From simple infections to dangerous tumors, find out what causes blood to appear in urine.
The kidneys empty waste into the ureters, two tube-like structures that connect to the urinary bladder where urine is stored temporarily before being ejected through the urethra. At the junction of the urinary bladder and urethra, the prostate gland empties seminal fluid into the urethral cavity. Any inflammation or disorder anywhere in this system can cause bleeding, indicated by the presence of blood in urine.
Hematuria (the presence of blood in urine) could be externally visible to the eyes or remain too microscopic to be seen by the naked eye. You may require a dipstick urine test to reveal the condition. The causes are as wide-ranging as the disorders that afflict the excretory system.
It can also be said that grounds as diverse as simple infections to the most dangerous tumors can result in a blood-tinted urine sample.
1. Bacterial or Viral Infections
- The urinary tract or bladder
An inflamed bladder (or cystitis) is normally associated with onset of one or more of the following symptoms:
- As urine is passed, a burning sensation overwhelms the urethral opening.
- It becomes difficult to resist the temptation to urinate frequently.
- The bladder appears to feel full even after forceful urination.
- Feverishness and feeling of being under the weather.
Initial treatment is usually confined to antibiotics which effectively alleviates distress.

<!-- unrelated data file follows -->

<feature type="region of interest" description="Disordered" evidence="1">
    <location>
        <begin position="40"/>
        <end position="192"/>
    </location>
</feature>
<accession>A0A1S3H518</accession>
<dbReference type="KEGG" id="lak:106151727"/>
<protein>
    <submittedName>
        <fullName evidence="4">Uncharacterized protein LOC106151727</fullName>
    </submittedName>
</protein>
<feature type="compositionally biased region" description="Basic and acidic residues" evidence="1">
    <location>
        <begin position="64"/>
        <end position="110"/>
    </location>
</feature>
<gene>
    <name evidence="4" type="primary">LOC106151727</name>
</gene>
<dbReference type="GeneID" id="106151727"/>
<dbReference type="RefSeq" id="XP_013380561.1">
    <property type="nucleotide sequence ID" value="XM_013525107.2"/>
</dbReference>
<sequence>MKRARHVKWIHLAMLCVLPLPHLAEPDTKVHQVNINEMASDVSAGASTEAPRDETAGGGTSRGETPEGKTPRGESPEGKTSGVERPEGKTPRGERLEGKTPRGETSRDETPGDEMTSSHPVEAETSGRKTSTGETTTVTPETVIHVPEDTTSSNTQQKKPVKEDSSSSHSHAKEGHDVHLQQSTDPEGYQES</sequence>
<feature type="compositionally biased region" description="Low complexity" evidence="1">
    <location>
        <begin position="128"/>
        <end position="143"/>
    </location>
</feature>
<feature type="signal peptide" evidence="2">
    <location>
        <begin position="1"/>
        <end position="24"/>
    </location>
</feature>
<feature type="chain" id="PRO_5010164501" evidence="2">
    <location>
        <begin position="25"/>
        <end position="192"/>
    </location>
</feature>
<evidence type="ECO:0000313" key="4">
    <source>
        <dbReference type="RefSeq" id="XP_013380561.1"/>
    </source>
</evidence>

- Kidney Problems
An infectious microbe could cross the blood tissue barrier to infect the kidneys, paving the way for large-scale inflammation. Certain virulent strains of Escherichia coli normally colonizing the small intestine may cause kidney failure, leading to blood in urine. Symptoms include high fever, recurring waves of abdominal pain, and backache.
- Infections of the urethral canal
The Urethra is the tubular canal that collects urine and empties it through the penis. It becomes infected either through internal microbial invasion or through sexually transmitted diseases. Treatment with antibiotics is usually enough to get over the symptoms.
2. Mass Lesions or Stones in the Kidneys
Large calcified masses known as stones developing in kidneys can do extensive damage to the tissues holding them. Smaller or broken stones passing through the ureter might tear the epithelial cell walls lining the ureter, causing internal bleeding and blood in urine. Stones also create waves of excruciating pain accompanied by high fever.
3. Cancerous Tumors in the Bladder or Kidney
Cancer of the bladder or kidney grows painlessly and signs of blood in the urine could be the first externally visible symptom of a serious internal disorder. Ruling out cancer should be the first priority, especially for people in their fifties, who experience many other cancerous symptoms like pain and fever. The doctor may suggest three tests to detect cancer.
- Cytological testing of a urine culture.
- Cystoscopy of the urinary bladder (using a scope to view the bladder lining).
- Ultrasound of the abdomen to examine the size and texture of kidney cells. Normally such testing reveals the contours of developing tumors.
4. Family History
This is one of the rare conditions brought on by a defective gene acquired genetically. It is a kind of bleeding that eventually leads to blood in the urine. The defect is centered in the kidney’s filtration system, where a crucial basement membrane involved in filtering the blood becomes weakened. The membrane allows small numbers of red blood cells to escape through the ureter into the urine. Benign familial hematuria starts in early childhood but is harmless. One or sometimes both parents will test positive for minute traces of blood in urine.
- It can be said that grounds as diverse as simple infections to the most dangerous tumors can result in a blood-tinted urine sample.
- Certain virulent strains of Escherichia coli normally colonizing the small intestine might cause kidney failure, leading to blood in urine.